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When can Iowa’s Good Samaritan law protect you from drug charges?

In an effort to help minimize the ever-increasing number of deaths from drug overdoses, many states, including Iowa, have passed some type of Good Samaritan law. These laws provide immunity from criminal consequences in certain circumstances if a person seeks medical help for someone (including themselves) who’s suffering a drug overdose.

Often these laws come about only after someone suffered a fatal drug overdose after acquaintances – and even friends or family members – ran off and left them because they feared being arrested for their own drug use.

Conditions of the law

Iowa’s Good Samaritan law is called “Persons seeking medical assistance for drug-related overdose.” It typically protects those who seek medical aid from prosecution as long as they meet the following conditions:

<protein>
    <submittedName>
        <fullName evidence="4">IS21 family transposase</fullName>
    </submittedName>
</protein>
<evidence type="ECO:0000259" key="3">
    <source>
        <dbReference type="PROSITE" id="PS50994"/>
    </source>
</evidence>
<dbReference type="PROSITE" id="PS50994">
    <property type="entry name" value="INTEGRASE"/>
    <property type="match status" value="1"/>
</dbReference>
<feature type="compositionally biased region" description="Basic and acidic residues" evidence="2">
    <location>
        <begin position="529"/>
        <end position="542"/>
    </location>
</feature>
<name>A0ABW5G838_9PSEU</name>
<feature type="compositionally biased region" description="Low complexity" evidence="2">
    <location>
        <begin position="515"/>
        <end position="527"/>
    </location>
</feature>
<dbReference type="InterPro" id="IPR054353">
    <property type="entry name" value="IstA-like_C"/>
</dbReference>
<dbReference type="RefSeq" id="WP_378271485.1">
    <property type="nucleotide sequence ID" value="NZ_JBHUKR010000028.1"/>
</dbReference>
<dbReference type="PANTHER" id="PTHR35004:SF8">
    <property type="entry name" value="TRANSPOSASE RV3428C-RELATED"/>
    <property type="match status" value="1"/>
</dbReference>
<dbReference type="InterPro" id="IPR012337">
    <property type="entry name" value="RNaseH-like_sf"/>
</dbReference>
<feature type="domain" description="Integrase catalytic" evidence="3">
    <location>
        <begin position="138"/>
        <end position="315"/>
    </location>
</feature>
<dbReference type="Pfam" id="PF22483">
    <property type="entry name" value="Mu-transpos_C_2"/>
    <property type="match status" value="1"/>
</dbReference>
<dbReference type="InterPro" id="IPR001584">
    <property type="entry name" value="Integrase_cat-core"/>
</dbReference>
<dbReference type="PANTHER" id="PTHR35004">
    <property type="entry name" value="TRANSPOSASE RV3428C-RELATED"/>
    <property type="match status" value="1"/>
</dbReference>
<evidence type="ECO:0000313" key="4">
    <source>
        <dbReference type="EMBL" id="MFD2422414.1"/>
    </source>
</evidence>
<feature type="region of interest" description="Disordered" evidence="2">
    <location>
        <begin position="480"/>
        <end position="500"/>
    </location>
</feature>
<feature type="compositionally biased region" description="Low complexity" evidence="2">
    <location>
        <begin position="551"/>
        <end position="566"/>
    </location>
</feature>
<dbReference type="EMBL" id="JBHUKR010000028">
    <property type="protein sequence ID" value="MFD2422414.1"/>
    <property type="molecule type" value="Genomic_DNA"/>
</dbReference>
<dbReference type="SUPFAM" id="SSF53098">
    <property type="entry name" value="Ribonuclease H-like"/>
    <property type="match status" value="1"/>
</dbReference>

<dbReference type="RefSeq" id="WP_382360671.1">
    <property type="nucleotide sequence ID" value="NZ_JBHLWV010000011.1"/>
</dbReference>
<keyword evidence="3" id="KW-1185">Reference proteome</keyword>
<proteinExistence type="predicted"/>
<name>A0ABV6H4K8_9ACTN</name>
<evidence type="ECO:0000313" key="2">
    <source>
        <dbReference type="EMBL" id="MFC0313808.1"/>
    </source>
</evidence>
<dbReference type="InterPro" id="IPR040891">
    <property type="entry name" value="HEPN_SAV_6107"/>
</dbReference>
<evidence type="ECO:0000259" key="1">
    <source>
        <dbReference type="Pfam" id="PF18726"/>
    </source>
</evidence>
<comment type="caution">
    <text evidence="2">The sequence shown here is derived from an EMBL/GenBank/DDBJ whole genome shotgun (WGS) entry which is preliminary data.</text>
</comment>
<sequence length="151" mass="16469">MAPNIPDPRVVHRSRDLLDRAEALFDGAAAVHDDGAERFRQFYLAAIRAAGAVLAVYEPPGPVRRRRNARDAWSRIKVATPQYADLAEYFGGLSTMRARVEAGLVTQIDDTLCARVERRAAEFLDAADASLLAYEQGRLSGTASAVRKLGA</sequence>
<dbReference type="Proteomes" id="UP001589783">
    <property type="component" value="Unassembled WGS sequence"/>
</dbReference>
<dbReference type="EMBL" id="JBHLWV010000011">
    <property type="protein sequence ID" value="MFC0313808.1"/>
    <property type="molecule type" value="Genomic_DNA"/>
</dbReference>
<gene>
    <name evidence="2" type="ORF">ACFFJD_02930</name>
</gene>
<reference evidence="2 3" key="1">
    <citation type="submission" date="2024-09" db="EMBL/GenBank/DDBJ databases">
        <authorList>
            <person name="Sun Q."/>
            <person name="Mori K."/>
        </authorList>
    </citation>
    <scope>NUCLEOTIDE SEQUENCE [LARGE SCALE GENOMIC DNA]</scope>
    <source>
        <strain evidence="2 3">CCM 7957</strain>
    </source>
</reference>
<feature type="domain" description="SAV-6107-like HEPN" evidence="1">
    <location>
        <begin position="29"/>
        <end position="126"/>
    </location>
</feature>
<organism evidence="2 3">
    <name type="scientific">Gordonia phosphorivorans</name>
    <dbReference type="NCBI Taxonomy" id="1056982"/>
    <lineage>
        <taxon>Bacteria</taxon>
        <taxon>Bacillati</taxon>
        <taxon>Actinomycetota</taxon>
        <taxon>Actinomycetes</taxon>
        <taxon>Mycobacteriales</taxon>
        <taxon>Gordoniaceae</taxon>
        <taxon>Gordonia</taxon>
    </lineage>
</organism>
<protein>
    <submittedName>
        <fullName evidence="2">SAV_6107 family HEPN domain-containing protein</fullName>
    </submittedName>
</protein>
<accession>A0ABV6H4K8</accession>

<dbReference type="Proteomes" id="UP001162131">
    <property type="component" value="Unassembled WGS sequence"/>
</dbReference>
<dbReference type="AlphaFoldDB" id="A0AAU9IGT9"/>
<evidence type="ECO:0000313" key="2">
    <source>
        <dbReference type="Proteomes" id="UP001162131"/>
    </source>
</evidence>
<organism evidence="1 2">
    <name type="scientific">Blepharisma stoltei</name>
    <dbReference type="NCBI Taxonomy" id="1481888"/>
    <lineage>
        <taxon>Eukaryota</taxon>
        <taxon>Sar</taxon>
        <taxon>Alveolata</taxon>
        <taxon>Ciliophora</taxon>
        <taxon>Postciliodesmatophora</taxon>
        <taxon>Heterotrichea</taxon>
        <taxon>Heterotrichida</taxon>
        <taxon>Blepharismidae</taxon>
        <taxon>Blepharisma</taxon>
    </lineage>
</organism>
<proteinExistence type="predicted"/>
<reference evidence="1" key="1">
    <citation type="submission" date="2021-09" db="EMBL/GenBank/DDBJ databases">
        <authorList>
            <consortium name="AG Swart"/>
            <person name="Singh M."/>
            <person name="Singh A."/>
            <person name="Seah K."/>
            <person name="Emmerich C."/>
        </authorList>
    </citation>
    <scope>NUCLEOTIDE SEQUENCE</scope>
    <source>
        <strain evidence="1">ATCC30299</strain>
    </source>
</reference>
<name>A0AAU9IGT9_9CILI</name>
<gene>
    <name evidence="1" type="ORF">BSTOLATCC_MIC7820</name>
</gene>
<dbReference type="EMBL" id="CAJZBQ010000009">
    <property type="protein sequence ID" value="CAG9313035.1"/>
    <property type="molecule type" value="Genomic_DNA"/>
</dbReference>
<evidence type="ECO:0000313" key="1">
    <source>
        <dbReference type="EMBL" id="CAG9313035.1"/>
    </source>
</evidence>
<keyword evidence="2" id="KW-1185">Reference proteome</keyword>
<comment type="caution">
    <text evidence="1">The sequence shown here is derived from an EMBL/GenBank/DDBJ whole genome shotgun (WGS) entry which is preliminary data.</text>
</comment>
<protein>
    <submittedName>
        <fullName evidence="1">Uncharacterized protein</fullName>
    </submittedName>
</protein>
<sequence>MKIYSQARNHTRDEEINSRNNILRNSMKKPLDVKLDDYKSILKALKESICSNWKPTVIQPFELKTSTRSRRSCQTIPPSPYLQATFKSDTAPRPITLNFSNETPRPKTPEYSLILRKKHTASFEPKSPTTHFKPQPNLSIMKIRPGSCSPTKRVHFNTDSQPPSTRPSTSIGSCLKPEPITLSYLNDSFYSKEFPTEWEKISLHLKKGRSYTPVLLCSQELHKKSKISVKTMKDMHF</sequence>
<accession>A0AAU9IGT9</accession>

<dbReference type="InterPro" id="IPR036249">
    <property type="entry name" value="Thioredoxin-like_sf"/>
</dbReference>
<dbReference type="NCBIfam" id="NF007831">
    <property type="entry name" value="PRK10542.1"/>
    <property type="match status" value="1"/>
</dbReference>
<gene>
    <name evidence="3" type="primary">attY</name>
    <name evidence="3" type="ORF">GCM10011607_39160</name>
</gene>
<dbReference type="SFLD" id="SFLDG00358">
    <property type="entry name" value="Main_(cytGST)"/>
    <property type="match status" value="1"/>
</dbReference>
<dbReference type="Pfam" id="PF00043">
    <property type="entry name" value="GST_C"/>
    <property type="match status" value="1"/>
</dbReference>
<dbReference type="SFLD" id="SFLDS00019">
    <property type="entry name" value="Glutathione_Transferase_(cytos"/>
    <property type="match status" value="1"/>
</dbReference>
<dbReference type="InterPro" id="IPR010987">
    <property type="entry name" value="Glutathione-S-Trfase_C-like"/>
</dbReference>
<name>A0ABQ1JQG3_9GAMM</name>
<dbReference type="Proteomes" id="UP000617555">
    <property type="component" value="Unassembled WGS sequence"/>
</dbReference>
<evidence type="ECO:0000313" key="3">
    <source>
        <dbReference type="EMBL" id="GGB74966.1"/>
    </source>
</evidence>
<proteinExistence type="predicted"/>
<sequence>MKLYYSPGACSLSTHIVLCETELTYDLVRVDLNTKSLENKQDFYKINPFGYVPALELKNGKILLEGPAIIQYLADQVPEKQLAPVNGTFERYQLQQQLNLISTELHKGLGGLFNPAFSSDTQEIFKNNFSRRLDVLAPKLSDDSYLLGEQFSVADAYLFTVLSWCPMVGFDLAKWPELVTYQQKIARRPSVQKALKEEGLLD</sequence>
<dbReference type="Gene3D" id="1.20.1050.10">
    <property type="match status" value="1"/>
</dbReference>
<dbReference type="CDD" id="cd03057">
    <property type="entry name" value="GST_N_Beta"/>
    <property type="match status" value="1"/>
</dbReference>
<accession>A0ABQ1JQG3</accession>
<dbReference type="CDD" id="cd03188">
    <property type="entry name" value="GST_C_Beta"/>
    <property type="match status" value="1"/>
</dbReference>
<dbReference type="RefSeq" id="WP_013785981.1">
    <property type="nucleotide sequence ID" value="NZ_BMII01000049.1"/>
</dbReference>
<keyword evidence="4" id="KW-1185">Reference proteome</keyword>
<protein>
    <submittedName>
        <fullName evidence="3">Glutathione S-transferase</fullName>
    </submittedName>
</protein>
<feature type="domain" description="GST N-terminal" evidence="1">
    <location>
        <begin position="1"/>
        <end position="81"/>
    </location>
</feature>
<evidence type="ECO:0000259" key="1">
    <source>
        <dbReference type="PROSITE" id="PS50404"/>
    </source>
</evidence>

• They are the first ones to seek this assistance for the overdose victim.
  • They provide their contact information when they report the overdose.
  • They remain on the scene until help arrives.
  • They cooperate with medical and law enforcement personnel.

It’s important to note that the law only applies if the person they sought help for was actually suffering a drug overdose, or at least a reasonable person would have believed they were suffering one. The law doesn’t apply if someone reported an overdose while police were already conducting a search or arrest. It also doesn’t protect people from arrest for non-related crimes.

If you believe that you or a loved one was wrongfully arrested and charged with a drug-related crime after reporting a suspected overdose, it’s wise to seek legal guidance.